so offensive, is practically excusable; for it is in one sense right and useful that all things, whatever their original or inherent dignity, should be valued at each moment only by their present function and utility.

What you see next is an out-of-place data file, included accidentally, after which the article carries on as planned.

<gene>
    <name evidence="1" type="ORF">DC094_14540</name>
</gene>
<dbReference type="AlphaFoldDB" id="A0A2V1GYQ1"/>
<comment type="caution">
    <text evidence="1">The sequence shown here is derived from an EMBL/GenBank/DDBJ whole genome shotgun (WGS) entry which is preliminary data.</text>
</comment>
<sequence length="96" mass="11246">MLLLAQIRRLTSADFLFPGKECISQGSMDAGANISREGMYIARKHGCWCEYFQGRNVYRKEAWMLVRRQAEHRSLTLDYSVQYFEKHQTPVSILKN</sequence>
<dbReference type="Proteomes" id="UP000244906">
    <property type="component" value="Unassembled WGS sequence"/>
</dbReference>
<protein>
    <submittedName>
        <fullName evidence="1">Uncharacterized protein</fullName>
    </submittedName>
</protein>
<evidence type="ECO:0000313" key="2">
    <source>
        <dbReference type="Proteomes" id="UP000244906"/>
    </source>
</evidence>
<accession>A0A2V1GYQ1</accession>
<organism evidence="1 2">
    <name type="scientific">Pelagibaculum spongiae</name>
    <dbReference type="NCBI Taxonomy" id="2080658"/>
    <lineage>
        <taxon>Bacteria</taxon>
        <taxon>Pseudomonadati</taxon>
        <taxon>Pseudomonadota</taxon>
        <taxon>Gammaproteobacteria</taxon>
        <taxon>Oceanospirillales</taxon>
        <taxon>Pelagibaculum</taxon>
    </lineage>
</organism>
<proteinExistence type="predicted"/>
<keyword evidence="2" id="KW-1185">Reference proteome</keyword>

The error involved in attributing value to the past is naturally aggravated when values are to be assigned to the future. In the latter case imagination cannot be controlled by circumstantial evidence, and is consequently the only basis for judgment. But as the conception of a thing naturally evokes an emotion different from that involved in its presence, ideals of what is desirable for the future contain no warrant that the experience desired would, when actual, prove to be acceptable and good. An ideal carries no extrinsic assurance that its realisation would be a benefit. To convince ourselves that an ideal has rational authority and represents a better experience than the actual condition it is contrasted with, we must control the prophetic image by as many circumlocutions as possible. As in the case of fame, we must buttress or modify our spontaneous judgment with all the other judgments that the object envisaged can prompt: we must make our ideal harmonise with all experience rather than with a part only. The possible error remains even then; but a practical mind will always accept the risk of error when it has made every possible correction. A rational will is not a will